Sunday, 19 February 2012

Loyalty programmes usually don't deliver positive brand experiences

I have said before that fanatical loyalty should be a brands primary objective - but I am not a big fan of trying to do this via so called loyalty programmes.
Digital technology makes it easy to set them up but brand organisations should think very carefully before doing so.
Too many loyalty programmes are looking for quick sales but do nothing more than give regular purchasers discount cash-backs and coupons.
There is an interesting article from Colloquy about recent research that shows that only 17% of consumers say loyalty programs are a "very influential" factor in determining a purchase. They suggest that this is because loyalty programmes have fallen into a trap of copying one another with discount and cash-back rewards that increasingly look alike to consumers.
Brands that get it wrong waste resource, turn-off consumers and lose margin.
If a brand does decide to set-up a loyalty programme it should focus on demonstrating that the brand recognises and appreciates their consumers loyalty by adding value to the brand experience delivered.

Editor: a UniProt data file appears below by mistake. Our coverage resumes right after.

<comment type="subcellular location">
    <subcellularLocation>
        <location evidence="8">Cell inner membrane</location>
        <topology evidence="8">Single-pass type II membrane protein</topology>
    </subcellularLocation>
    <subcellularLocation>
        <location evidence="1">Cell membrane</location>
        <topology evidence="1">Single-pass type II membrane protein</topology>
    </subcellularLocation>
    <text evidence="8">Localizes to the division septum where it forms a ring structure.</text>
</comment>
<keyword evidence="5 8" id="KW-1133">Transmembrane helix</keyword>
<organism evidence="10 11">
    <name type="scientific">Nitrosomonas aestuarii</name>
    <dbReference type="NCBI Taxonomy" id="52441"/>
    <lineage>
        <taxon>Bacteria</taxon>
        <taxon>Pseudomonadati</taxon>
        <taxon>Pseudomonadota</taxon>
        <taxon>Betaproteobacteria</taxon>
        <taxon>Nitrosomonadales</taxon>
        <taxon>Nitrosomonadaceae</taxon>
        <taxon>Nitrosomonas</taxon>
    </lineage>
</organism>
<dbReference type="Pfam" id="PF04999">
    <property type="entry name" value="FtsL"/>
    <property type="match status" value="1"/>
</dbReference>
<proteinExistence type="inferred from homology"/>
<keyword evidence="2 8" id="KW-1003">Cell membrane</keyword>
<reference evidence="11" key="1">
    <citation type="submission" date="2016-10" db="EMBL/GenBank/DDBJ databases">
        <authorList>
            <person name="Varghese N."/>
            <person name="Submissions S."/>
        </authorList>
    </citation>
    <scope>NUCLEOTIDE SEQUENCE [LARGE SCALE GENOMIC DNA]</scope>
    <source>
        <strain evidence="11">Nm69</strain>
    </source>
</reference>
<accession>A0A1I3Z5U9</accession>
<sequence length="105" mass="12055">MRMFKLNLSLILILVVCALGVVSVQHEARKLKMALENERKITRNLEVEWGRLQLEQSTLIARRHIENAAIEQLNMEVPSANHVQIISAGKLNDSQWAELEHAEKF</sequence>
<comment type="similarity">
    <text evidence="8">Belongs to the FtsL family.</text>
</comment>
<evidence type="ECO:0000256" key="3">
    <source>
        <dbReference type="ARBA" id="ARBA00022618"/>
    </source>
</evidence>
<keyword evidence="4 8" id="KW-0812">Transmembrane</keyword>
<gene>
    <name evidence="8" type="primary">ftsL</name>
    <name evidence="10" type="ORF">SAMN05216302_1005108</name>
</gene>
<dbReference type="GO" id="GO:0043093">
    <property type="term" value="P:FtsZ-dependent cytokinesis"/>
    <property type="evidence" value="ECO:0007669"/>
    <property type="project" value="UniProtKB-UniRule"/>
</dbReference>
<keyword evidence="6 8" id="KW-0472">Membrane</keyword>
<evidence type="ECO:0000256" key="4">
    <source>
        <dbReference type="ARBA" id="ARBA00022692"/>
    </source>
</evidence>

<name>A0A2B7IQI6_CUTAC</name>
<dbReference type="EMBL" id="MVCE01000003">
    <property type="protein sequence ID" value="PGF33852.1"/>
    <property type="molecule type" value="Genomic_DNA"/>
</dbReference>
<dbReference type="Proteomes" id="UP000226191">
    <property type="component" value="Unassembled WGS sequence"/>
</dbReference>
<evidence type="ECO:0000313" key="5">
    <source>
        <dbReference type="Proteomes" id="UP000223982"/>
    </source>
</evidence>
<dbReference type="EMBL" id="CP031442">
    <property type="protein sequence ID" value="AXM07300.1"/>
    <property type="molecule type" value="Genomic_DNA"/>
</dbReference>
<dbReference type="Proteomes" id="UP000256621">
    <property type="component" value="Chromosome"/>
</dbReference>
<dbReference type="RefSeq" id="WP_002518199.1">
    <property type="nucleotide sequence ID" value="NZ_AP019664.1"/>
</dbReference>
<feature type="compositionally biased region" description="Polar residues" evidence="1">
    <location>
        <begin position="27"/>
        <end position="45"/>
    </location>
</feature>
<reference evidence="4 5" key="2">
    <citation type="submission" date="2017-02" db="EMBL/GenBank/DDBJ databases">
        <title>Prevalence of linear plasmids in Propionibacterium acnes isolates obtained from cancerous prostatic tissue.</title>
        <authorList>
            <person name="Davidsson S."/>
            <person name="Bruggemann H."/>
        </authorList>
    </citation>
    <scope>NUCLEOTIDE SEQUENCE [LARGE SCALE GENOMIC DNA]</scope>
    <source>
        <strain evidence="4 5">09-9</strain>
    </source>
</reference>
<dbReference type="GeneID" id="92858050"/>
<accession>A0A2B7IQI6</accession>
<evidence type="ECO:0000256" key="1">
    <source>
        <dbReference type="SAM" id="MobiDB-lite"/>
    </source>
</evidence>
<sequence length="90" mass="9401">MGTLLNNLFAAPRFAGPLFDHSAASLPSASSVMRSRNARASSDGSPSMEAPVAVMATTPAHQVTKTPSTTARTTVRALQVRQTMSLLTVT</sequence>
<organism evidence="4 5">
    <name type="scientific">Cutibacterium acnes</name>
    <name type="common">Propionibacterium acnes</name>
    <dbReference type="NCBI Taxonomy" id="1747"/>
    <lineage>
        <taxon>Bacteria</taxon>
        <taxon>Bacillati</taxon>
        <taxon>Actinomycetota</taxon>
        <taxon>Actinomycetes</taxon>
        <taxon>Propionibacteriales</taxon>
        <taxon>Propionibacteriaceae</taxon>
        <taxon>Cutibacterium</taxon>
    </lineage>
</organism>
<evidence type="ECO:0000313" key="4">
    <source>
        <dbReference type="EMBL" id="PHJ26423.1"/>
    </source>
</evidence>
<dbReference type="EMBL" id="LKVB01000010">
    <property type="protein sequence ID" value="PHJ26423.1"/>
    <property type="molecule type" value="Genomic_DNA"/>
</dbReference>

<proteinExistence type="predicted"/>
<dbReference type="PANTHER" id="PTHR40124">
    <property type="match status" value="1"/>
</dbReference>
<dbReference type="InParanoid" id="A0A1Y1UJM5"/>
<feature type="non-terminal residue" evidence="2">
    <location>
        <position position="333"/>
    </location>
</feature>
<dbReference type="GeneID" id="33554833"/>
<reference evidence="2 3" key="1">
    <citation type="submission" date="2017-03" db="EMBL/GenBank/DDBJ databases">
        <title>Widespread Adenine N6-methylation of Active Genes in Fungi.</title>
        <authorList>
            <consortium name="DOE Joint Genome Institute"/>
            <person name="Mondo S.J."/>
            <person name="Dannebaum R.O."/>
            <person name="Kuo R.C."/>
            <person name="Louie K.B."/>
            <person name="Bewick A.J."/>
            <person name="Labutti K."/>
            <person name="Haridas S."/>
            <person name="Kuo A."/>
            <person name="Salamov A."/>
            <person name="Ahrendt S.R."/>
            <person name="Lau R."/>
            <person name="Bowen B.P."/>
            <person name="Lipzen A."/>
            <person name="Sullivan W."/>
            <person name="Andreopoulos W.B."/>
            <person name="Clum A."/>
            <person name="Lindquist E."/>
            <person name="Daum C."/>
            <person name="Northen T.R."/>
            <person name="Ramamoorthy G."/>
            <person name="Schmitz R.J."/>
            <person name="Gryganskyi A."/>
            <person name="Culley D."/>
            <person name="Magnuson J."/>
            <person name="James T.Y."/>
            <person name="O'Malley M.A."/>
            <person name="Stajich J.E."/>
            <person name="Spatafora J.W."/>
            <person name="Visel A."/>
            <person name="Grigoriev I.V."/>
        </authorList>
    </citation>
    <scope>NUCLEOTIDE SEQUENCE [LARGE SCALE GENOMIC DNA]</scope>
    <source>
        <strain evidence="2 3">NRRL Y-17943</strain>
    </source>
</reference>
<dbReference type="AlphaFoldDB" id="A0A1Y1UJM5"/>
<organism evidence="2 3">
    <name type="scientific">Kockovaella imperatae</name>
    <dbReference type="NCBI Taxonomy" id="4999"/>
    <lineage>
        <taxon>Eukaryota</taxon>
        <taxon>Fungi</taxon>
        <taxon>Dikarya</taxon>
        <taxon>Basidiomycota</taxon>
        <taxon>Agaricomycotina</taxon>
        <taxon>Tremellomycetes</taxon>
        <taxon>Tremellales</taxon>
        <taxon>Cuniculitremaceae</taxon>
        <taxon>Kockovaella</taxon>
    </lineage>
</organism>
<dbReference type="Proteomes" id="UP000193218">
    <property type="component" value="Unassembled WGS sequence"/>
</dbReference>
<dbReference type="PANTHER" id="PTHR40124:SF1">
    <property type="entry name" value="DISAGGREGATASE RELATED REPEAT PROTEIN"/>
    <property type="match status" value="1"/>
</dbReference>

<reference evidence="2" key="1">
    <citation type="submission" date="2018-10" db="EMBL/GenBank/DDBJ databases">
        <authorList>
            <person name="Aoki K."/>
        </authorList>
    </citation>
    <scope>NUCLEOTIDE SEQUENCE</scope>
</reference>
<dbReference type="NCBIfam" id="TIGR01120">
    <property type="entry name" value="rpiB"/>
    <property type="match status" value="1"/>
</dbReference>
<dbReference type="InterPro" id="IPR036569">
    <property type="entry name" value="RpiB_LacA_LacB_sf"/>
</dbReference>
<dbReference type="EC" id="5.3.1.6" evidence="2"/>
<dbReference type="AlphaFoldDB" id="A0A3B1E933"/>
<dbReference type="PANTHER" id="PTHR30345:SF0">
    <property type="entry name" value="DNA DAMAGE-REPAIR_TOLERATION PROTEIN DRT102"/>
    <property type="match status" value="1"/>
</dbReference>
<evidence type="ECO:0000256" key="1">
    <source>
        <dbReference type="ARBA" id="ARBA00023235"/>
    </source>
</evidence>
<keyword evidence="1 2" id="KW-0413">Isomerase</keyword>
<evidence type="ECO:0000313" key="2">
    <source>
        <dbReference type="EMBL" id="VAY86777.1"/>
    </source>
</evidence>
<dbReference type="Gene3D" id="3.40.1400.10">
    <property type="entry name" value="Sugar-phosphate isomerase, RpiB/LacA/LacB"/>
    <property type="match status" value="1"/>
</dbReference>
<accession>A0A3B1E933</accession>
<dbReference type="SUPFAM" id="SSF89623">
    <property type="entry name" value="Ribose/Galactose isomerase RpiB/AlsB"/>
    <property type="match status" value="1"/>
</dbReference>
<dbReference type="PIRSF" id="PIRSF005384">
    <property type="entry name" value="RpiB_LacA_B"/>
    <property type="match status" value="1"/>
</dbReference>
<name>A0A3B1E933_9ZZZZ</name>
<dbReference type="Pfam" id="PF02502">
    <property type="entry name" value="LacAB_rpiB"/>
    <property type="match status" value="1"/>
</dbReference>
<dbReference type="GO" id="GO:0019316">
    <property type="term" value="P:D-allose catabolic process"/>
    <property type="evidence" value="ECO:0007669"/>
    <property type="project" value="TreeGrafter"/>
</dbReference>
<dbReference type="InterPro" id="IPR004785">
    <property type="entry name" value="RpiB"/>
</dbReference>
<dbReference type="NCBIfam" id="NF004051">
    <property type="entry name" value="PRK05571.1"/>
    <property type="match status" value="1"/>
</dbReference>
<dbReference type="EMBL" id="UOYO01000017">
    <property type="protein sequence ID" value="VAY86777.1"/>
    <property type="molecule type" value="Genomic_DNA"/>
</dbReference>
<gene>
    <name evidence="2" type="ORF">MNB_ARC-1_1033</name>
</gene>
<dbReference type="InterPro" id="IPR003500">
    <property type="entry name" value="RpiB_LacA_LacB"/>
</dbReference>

The Colloquy articles suggest three tips:
  1. Give consumers what they want - smart analysis of consumer data makes this possible.
  2. Make consumers feel special – give them a sense of VIP insider status.
  3. Keep it simple and be truly consumer-centric.

There may be more effective ways to deliver positive brand experiences that drive loyalty and potentially advocacy. 
Tread carefully.

Tuesday, 14 February 2012

Great brands make a promise and exceed it

Seth recently posted a great article.

One line jumped out at me:

"The ability to delight and surprise is at the core of every beloved brand"


This is what my Promise Deliver Delight framework is all about.

Seth goes on to say:

"Research shows us that what people remember is far more important than what they experience. What's remembered:
--the peak of the experience (bad or good) and,

--the last part of the experience."
Designing and delivering a great brand experience - that exceed the brand promise - should be the primary focus for a brand organisation that is looking to differentiate in an increasingly 'me too' world.
This framework can help.